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Eight-Pass Editing Marathon

It was Mr. Smarty-pants himself, Albert Einstein, who said it:

“The more I learn, the more I realize how much I don’t know.”
-Albert Einstein

This is true of many, many things. The more I know, the more things this applies to.

It is for this reason that I try to keep an open mind about almost everything. If I learn about a better way to do things, I change up my behavior.

This is true of editing. I self-edit all of my manuscripts, along with a little help from my friends (Beta Readers and Team Typo).

This is in EIGHT passes. I am documenting my passes here for any writers who want some learnin’ on editing. Take it or leave it.

  1. Clean-up. This is my first pass after my rough draft is finished. Since I dictate my manuscript (using Dragon), there are lots of silly mistakes that make it through. I also notice other silly mistakes when my words are in print. This is a shallow edit. This is an edit that a developmental editor would create. I can change character identities, plot points, or muck about with story. If my book were a clay sculpture, I would have lots of mud under my nails at this point.
  2. JK Rowling. An early reviewer said that I was a combination of JK Rowling, HG Wells, and CS Lewis. This is very high praise. I have embraced this review as an easy way to describe what my writing is like. Additionally, I have seized upon these authors as phases in my editing. In my JK Rowling pass, I am concentrating on adding magic, adventure, and wonder.
  3. HG Wells. In this pass, I am focused on adding high-technology.
  4. CS Lewis. During this edit, I am adding religious themes and symbolism.
  5. Hemingway. I was recently directed to the Hemingway application
    online. Although there is a paid version, I currently use the free version. That might change when I start making some real money with my writing. This app makes sure you are using short sentences and active writing. These keeps you from being too wordy or using big words.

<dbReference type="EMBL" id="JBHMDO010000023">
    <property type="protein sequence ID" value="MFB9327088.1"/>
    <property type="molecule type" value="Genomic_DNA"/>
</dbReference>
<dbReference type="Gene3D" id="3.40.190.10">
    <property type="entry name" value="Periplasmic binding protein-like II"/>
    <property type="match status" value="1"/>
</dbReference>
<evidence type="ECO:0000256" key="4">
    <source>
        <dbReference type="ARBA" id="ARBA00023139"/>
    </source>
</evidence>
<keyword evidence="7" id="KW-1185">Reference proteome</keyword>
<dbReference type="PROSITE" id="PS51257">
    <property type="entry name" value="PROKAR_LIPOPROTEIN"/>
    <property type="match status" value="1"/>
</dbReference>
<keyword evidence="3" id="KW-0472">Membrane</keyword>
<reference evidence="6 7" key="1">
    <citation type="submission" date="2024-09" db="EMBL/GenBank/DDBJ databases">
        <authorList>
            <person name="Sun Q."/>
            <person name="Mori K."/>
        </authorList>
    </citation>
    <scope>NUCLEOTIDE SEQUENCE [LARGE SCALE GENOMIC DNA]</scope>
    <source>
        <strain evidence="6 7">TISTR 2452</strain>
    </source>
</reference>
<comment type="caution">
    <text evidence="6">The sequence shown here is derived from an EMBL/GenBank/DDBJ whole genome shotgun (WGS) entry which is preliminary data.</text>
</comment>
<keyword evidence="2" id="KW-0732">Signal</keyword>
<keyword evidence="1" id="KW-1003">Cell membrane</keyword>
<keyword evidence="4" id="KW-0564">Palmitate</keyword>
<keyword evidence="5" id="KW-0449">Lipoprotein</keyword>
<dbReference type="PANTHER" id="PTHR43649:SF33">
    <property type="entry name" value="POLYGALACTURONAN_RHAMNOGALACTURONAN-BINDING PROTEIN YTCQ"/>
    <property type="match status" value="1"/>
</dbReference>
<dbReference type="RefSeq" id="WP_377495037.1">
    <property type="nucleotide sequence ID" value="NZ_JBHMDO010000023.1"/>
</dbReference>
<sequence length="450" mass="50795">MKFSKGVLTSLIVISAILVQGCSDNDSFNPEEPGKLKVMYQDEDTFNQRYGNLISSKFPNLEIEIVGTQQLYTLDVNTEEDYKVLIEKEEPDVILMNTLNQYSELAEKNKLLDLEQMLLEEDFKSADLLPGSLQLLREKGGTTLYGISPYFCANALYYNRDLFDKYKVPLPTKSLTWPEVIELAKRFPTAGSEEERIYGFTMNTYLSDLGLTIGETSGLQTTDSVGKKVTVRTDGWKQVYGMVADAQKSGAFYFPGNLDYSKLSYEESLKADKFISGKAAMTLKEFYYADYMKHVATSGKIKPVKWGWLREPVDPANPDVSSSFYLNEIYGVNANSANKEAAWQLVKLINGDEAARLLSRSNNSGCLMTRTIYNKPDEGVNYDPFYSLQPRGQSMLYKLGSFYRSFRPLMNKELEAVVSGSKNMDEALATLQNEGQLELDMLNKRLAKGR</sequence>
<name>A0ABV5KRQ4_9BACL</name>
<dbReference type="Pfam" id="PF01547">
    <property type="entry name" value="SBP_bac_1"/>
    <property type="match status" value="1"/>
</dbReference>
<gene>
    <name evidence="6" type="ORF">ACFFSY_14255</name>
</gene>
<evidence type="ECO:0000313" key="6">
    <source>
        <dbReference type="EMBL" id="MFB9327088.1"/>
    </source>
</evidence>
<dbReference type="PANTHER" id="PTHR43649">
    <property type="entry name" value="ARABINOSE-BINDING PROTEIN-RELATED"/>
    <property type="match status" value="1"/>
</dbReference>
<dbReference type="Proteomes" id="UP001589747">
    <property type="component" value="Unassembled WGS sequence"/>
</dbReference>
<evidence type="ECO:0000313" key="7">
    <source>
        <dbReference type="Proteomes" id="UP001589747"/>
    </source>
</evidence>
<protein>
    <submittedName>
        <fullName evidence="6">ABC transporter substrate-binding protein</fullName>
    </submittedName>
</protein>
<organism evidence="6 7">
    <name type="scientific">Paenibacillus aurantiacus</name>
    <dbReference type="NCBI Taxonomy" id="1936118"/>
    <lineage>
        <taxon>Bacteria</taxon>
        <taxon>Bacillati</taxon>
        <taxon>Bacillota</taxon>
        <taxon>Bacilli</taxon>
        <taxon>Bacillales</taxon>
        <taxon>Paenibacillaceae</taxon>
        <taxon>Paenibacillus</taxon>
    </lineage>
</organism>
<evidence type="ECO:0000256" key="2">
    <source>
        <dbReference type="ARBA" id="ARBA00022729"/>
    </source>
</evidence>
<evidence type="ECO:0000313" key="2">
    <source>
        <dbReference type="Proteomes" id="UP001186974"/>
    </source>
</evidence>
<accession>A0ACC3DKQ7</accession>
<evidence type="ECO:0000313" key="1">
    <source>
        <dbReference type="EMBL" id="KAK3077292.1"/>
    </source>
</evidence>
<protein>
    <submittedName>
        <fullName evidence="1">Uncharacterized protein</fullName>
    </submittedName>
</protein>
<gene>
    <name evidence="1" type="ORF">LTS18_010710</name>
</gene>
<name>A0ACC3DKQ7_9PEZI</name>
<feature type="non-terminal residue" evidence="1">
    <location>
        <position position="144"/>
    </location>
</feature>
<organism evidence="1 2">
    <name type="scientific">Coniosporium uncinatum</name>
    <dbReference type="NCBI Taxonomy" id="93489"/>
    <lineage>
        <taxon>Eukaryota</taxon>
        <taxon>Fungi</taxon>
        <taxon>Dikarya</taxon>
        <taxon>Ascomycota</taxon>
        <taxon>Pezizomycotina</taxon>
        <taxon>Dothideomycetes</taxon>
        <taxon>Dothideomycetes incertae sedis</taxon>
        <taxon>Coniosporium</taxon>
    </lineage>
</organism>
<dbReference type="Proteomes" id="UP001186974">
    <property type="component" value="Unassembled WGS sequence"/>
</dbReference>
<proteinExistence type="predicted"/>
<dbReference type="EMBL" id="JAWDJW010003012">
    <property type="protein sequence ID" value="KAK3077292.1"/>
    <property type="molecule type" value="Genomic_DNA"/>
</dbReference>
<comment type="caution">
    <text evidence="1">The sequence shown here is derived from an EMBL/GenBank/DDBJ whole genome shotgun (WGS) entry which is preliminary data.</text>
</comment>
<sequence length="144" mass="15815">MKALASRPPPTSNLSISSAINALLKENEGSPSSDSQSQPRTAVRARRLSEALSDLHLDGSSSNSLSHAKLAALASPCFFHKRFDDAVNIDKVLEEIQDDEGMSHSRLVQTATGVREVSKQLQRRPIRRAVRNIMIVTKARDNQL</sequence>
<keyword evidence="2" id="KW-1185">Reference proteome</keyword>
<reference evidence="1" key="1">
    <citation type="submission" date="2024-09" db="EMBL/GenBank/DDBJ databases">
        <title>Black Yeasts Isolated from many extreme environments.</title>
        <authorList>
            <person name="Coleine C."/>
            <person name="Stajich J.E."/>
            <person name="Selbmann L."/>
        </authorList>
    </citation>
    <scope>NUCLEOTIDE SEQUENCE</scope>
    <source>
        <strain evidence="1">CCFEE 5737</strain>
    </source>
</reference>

6. Grammarly. My next destination is the Grammarly application. This looks at spelling and grammar (as the name implies). This performs better than what you will find in Word or other word-processors. You could use this app earlier in the editing process, but the other steps might call for major changes to the manuscript.
  7. Beta Readers, Reviewers, and Team Typo. At this point, the manuscript is pretty close to launch. It can be distributed to Beta Readers, Team Typo, and Review Ravagers. If I get important feedback at this stage, I put it into the manuscript.
  8. Tombstone Edit. I have been away from the story for a couple weeks now. I can go back into it with fresh eyes. This is my last pass before prime time. At this point, I will see if the submitted changes are working with the manuscript as a whole.

Team Typo

Consider joining Team Typo. I have a special soft place in my heart for our legion of elves. These folks receive a free early edition of my next book in exchange for a Typo Report. This can be a marked-up paper copy (I’ll pay the postage!). For those reading on Kindle, the easiest way to mark typos is to bookmark each location and highlight the typo.

More information can be found on the Team Typo page!

Published inEditingWriting

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